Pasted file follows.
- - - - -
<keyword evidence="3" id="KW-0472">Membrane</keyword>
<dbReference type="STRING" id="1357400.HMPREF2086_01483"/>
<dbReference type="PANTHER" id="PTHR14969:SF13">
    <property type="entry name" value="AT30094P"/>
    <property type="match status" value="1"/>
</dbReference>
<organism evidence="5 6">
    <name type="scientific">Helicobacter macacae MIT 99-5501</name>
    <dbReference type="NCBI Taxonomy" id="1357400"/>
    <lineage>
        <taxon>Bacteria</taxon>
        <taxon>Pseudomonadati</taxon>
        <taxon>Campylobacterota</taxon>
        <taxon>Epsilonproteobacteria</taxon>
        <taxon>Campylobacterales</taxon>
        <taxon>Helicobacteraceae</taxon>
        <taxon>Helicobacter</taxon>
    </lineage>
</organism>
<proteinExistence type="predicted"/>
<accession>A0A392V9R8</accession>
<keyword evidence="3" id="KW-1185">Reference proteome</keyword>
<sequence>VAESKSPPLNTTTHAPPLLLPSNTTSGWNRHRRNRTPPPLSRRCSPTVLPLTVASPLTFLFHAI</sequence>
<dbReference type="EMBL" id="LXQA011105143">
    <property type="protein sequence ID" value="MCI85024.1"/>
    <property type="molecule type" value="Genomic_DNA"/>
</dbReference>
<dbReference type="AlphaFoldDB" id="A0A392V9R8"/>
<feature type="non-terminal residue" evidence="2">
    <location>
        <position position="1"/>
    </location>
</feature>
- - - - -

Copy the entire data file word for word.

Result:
<keyword evidence="3" id="KW-0472">Membrane</keyword>
<dbReference type="STRING" id="1357400.HMPREF2086_01483"/>
<dbReference type="PANTHER" id="PTHR14969:SF13">
    <property type="entry name" value="AT30094P"/>
    <property type="match status" value="1"/>
</dbReference>
<organism evidence="5 6">
    <name type="scientific">Helicobacter macacae MIT 99-5501</name>
    <dbReference type="NCBI Taxonomy" id="1357400"/>
    <lineage>
        <taxon>Bacteria</taxon>
        <taxon>Pseudomonadati</taxon>
        <taxon>Campylobacterota</taxon>
        <taxon>Epsilonproteobacteria</taxon>
        <taxon>Campylobacterales</taxon>
        <taxon>Helicobacteraceae</taxon>
        <taxon>Helicobacter</taxon>
    </lineage>
</organism>
<proteinExistence type="predicted"/>
<accession>A0A392V9R8</accession>
<keyword evidence="3" id="KW-1185">Reference proteome</keyword>
<sequence>VAESKSPPLNTTTHAPPLLLPSNTTSGWNRHRRNRTPPPLSRRCSPTVLPLTVASPLTFLFHAI</sequence>
<dbReference type="EMBL" id="LXQA011105143">
    <property type="protein sequence ID" value="MCI85024.1"/>
    <property type="molecule type" value="Genomic_DNA"/>
</dbReference>
<dbReference type="AlphaFoldDB" id="A0A392V9R8"/>
<feature type="non-terminal residue" evidence="2">
    <location>
        <position position="1"/>
    </location>
</feature>